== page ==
Trump’s Nomination Doesn’t Mean Libertarians’ Involvement in the GOP Has Been Misplaced

[Editor’s Note: This commentary by former Federal Election Commission Chairman, Center for Competitive Politics Chairman and Founder, and Capital University Josiah H. Blackmore/Shirley M. Nault Professor of Law Bradley A. Smith is reprinted here with his permission.]


A libertarian professor friend of mine took the opportunity of Trump’s nomination to write on Facebook:

The fact that the GOP appears to be nominating Trump, and the fact that libertarian-leaning conservative intellectuals in the GOP are (rightly) frothing at the mouth the most about it, only provides more evidence for my long-standing view that libertarian intellectuals who thought their (our?) home was in the GOP were making a very risky “pact with the devil.”

He went on a bit but that gets the mood and core message of the piece.

My response, which I’ll reprint here with light edits, was this:

As a libertarian intellectual who made a home in the GOP, I am extremely proud of what we accomplished and consider the world a much better place for it.  What are a few of the things we accomplished?

The GOP went from a protectionist to a free trade party for a generation.  It is about as indisputable as things get in politics that gains in free trade around the world would not have been possible without near-unanimous Republican support in Congress.  That is a direct result of the infusion of libertarian ideals into the GOP, and has in turn increased human freedom and helped to raise tens of millions out of poverty.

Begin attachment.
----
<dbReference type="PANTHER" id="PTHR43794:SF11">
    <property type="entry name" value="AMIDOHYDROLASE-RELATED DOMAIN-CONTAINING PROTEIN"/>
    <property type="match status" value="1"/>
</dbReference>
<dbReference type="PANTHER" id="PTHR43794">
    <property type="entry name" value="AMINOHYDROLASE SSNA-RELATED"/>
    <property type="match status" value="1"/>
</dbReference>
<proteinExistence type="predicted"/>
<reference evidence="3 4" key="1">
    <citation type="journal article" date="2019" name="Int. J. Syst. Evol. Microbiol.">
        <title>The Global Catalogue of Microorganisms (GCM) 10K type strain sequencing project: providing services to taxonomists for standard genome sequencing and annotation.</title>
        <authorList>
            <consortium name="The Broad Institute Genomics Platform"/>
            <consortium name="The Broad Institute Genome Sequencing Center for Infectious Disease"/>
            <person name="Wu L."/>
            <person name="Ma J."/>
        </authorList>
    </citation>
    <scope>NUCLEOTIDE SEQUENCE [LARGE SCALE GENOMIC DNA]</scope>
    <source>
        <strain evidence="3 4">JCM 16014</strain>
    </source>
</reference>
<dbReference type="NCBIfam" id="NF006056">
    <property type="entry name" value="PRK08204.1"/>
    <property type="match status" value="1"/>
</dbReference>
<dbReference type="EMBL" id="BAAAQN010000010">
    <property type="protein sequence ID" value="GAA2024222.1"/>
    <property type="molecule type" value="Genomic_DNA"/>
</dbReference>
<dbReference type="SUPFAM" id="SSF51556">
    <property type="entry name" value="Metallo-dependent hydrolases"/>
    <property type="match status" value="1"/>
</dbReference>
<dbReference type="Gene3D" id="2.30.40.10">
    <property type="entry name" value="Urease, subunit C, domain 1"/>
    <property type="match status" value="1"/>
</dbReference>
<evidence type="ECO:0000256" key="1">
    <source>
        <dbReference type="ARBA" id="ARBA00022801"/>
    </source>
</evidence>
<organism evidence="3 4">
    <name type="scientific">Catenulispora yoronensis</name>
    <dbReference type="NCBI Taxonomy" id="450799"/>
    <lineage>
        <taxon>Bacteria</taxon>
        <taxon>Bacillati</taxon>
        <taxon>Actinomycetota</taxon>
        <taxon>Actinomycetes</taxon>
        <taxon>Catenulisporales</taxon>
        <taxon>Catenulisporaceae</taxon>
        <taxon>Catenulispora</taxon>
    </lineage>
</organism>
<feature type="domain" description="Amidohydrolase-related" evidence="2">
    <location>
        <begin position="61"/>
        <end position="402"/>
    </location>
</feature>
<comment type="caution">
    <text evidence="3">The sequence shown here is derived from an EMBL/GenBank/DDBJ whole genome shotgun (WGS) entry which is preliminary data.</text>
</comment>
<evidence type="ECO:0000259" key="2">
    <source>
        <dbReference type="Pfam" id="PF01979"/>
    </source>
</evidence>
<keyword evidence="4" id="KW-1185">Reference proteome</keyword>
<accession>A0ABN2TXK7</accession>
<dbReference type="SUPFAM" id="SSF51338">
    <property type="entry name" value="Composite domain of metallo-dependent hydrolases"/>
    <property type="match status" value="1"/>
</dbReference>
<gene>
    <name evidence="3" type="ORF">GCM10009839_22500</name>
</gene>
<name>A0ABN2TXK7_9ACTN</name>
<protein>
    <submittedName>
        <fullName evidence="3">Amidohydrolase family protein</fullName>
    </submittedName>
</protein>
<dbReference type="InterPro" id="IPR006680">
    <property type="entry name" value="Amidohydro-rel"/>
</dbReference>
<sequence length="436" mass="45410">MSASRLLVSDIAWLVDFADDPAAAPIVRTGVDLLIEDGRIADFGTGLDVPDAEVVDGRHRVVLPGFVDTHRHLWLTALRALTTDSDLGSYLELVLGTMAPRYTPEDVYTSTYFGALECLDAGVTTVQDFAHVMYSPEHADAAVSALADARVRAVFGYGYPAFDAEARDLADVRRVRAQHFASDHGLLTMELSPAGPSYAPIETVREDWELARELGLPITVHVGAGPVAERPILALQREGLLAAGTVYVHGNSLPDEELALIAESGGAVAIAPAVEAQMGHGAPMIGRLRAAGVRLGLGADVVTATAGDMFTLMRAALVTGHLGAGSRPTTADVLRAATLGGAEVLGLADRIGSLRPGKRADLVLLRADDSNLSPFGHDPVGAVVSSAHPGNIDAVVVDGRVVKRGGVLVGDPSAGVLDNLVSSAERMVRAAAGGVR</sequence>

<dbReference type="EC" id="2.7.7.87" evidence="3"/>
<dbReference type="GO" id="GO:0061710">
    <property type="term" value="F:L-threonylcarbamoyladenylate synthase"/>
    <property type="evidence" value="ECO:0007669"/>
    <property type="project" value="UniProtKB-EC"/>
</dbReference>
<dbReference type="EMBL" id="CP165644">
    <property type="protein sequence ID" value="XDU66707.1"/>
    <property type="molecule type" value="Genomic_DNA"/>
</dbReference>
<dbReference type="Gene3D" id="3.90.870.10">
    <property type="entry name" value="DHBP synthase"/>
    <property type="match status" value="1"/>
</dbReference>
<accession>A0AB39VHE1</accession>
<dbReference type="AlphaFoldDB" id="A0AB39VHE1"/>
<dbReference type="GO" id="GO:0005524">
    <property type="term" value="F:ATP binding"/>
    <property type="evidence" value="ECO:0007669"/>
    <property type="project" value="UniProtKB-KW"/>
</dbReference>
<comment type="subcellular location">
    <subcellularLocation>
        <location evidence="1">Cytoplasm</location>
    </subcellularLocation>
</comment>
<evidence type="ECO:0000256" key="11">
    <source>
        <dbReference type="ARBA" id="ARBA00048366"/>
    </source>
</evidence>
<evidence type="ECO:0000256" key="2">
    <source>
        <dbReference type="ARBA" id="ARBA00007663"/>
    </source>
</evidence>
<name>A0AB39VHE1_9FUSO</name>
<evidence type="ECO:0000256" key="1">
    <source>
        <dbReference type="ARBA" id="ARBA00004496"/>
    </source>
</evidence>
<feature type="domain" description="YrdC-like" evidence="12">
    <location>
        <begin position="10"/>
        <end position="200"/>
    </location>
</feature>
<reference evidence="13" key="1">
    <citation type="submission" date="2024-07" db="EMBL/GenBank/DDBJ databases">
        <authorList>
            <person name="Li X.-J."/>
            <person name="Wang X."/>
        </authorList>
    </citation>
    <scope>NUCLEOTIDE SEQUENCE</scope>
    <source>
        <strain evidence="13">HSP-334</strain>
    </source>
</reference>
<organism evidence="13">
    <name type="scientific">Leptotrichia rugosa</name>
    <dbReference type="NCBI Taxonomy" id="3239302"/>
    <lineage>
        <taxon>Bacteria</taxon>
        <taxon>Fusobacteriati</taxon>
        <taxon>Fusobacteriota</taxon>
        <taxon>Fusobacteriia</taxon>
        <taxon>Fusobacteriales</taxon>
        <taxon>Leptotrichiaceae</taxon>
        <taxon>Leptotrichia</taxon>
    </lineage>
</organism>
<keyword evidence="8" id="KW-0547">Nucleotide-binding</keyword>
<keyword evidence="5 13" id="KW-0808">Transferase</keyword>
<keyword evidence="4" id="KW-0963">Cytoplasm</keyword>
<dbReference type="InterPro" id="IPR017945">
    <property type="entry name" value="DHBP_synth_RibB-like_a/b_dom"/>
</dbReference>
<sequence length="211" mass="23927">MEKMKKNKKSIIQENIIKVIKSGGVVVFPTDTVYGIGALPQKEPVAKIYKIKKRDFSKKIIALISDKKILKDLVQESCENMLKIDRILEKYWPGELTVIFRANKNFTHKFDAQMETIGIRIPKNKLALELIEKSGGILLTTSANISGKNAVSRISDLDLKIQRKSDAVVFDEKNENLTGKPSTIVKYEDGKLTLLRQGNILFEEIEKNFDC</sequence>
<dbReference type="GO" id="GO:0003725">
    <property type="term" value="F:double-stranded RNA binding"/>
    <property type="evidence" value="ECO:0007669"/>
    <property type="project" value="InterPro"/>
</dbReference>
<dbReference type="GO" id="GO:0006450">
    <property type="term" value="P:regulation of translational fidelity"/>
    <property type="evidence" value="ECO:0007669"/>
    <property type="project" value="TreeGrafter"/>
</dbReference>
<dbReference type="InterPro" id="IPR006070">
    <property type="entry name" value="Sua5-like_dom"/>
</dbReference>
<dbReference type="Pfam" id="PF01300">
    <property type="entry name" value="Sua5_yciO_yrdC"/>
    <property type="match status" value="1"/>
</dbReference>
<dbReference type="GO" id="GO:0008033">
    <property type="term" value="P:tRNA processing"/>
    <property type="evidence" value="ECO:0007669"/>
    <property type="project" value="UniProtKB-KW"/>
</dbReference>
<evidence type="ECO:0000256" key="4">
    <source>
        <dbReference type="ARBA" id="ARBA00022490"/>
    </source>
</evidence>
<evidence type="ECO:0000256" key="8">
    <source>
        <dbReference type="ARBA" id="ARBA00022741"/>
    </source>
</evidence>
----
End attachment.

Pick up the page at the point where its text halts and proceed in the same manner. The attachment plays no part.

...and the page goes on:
The GOP, for a generation or more, was the party welcoming to immigration.  It was generally on the backs of GOP presidents and members of Congress that refugees were admitted in large numbers in the 1970s and 1980s.

The libertarian alliance with the GOP is responsible for an enormous shift in anti-trust law that has increased human freedom and prosperity.

Libertarian intellectuals played a huge role in moving the GOP from an anti-second amendment to a pro-second amendment party; and from an anti-free speech party to a pro-speech party.  Today, virtually all political support for a robust First Amendment comes from within the GOP.

I could go on (there are many more examples), but I consider these just a few of the triumphs for which libertarians (or “libertarian leaning conservatives”) can take a lion’s share of the credit.

I have no grudge against my colleagues who prefer not to engage in politics, for whatever reason.  I don’t consider them to have made a “risky pact with the devil” merely because they did not act in the same way I and others did to raise living standards through free trade agreements and rules enacted in the political arena, or protect dissent through opposition to campaign finance laws and “false speech” laws in the political arena.  There are many ways to advance freedom.  Perhaps I would have accomplished more had I focused all my talents on the classroom and academic research.

But if one believes that politics ultimately matters (perhaps because even if it doesn’t matter to you, it matters to others who will seize power), and if one chooses to play in the political arena, then one has to begin with the recognition that there are various and considerable dispositional, constitutional and statutory features of the U.S. system that lead it to naturally be dominated by two large, coalition parties.  It would be very difficult to change these features, and for many reasons I am not sure that such change would be a net benefit.  Such change would, in any case, likely take a generation or more to make happen, and that change would, itself, likely have to come through finding a home in one of the two major parties and advocating for change from there.  So if one believes it worthwhile to seriously engage in politics, one will almost be certainly allied with one of the two major parties, even if one studiously retains a formal independence.